Of all the news items to come out of the Middle East in recent weeks, this one has the potential to be the most serious by far:
The Israel Resource News Agency (IRNS) in Jerusalem has reported that Iran has deployed 50,000 troops to Syria in support of the embattled dictator, President Bashar Assad.
IRNS — an arm of the Center for Near East Policy — reports on Israel’s affairs to the international media.
Intelligence reports can be wrong (50,000 does sound like a high number), but if the report is correct, Iran’s presence in Syria shouldn’t come as a surprise.
“The damages of the imminent fall of Syria are very high for both Iran and Hezbollah,” said Maj. Gen. Aviv Kochavi, commander of Israeli military intelligence. “Iran is losing a sole ally in the region surrounding Israel. It will lose the ability to transfer weaponry through Syria to Hezbollah. Iran and Hezbollah are both doing all in their power to assist Assad’s regime.”
But while the anticipated collapse of the Assad regime is worrisome to Iran, news of this deployment should be equally distressing to Israel. The Iranian presence could escalate the war and bring the two countries into contact far sooner than the nuclear threat.
To be clear, these troops are “an Iranian sponsored force,” according to Kochavi, probably not Iranian regulars. But he also says the force was “trained by Hezbollah and financed by Iran,” it operates as a unit apart from, but allied with, the Syrian army, and it could grow to a force of 100,000 men before long.
Additionally, there have been past reports of Iranian troops entering Syria. The Wall Street Journal reported last August that elite Iranian Revolutionary Guard and hundreds of foot soldiers were sent to Syria — a report later confirmed by the Commander of Iran’s Revolutionary Guards, General Mohammad Ali Jafari. Iran also is trying to ship sophisticated weaponry to Syria. In January, Yemen intercepted an Iranian vessel trying to smuggle explosives and surface-to-air missiles to the country.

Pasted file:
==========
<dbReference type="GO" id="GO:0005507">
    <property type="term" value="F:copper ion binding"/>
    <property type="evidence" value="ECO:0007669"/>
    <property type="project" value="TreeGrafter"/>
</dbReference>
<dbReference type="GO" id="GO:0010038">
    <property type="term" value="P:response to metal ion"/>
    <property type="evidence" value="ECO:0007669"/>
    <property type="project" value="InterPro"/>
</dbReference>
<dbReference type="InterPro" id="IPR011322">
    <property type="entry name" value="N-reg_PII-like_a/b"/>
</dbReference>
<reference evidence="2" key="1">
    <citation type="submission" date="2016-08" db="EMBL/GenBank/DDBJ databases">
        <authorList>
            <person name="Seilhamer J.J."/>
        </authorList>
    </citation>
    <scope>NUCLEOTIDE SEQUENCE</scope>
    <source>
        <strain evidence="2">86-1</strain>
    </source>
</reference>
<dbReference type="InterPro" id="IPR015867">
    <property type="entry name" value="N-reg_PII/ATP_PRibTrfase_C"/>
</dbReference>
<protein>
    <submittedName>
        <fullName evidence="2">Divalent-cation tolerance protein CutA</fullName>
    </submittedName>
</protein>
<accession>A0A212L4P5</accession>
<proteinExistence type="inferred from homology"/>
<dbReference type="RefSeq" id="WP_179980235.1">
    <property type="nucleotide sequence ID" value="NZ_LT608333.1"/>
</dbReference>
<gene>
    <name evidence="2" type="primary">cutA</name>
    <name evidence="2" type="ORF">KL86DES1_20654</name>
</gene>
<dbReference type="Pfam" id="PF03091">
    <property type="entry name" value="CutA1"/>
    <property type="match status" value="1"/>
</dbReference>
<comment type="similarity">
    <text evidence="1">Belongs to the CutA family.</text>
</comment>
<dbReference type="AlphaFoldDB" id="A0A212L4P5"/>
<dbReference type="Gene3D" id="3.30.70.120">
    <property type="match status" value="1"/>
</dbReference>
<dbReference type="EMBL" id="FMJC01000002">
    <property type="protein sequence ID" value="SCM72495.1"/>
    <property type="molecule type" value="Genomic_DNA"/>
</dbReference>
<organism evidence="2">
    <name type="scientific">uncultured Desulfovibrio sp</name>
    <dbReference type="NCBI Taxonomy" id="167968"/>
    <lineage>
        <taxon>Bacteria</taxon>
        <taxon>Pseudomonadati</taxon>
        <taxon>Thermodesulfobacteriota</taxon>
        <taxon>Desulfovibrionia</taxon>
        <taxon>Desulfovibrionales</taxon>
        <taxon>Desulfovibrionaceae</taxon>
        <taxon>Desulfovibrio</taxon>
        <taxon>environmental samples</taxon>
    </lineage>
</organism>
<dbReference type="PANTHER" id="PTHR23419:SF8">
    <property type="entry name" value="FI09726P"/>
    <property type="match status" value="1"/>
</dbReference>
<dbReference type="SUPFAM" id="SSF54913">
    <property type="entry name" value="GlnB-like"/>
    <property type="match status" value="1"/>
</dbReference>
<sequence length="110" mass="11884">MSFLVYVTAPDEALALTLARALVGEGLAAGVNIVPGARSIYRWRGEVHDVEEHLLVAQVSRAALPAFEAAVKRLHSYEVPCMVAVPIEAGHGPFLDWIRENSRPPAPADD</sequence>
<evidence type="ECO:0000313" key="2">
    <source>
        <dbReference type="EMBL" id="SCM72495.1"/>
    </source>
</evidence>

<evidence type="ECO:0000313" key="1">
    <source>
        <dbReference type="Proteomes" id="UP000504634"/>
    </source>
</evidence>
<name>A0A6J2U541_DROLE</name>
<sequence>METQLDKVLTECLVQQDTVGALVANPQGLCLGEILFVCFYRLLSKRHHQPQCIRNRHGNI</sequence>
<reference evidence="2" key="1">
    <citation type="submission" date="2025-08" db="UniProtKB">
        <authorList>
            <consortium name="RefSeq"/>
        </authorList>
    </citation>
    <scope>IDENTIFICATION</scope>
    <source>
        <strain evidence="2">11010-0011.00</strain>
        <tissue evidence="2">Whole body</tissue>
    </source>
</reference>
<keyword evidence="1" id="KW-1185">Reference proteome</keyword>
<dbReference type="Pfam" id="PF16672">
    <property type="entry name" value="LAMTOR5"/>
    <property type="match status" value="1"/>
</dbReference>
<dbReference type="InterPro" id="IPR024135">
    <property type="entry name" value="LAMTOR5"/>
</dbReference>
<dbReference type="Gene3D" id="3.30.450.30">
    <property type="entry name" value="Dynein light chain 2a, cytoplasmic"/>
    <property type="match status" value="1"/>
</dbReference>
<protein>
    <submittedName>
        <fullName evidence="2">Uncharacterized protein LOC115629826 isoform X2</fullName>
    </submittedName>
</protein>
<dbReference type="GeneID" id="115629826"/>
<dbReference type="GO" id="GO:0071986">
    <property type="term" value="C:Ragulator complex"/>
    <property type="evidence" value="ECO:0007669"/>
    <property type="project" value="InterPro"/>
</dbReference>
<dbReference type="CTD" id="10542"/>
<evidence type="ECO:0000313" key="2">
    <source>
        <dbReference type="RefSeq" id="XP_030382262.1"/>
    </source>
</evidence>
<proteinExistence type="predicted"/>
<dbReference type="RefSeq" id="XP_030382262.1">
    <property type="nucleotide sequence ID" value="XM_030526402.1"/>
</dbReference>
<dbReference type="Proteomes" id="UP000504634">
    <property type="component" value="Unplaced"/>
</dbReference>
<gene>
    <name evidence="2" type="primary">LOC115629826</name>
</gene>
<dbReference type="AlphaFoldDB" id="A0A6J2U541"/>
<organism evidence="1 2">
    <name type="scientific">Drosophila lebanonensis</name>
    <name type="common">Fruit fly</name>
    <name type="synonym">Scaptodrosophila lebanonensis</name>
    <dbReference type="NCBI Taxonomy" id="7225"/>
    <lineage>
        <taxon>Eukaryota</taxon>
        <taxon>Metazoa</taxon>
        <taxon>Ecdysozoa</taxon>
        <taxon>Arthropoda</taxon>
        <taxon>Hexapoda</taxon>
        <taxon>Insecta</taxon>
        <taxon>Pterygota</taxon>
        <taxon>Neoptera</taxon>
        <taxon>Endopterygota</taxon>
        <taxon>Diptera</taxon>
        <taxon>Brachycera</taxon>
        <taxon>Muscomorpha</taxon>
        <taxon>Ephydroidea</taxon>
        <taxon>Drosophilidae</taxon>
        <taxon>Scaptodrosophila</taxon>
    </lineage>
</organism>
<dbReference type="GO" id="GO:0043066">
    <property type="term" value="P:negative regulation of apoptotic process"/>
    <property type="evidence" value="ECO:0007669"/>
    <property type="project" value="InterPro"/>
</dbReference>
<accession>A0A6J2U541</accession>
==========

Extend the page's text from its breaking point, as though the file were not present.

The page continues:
But this latest development represents a far larger and more ominous escalation.
So the distinction between Iranian-sponsored and Iranian regular troops may not be so significant. They’re there. They’re protecting Iran’s interests and they’re not so far from Israel.
Couple this development with news that the United Nations observer force on the Golan Heights has “reduced” its operations due to fighting there. Canada, Croatia and Japan have withdrawn their troops from the region while Austria has reduced its presence.
That means the buffer force between Israel and Syria, which has existed there since 1974 — however strong or weak — is eroding. It doesn’t take much imagination to envision a scenario in which Iranian-sponsored troops — they call themselves “The People’s Army” — turn their attention to Israel. Even a rogue element of that force could spark an incident that may be impossible to quall.
We’re not trying to be alarmists, but this is a new and real threat to Israel’s security that must be taken seriously, both by Israeli Prime Minister Benjamin Netanyahu and President Barack Obama. Iranian forces are no longer hundreds of miles away; they could be within range of the Jewish state depending on where they deploy.
We hope the two world leaders, whose chilly relationship up until the president’s recent trip to Israel was well known, have managed to mend their fences. They will need to work together, closely and effectively, in the weeks and months to come.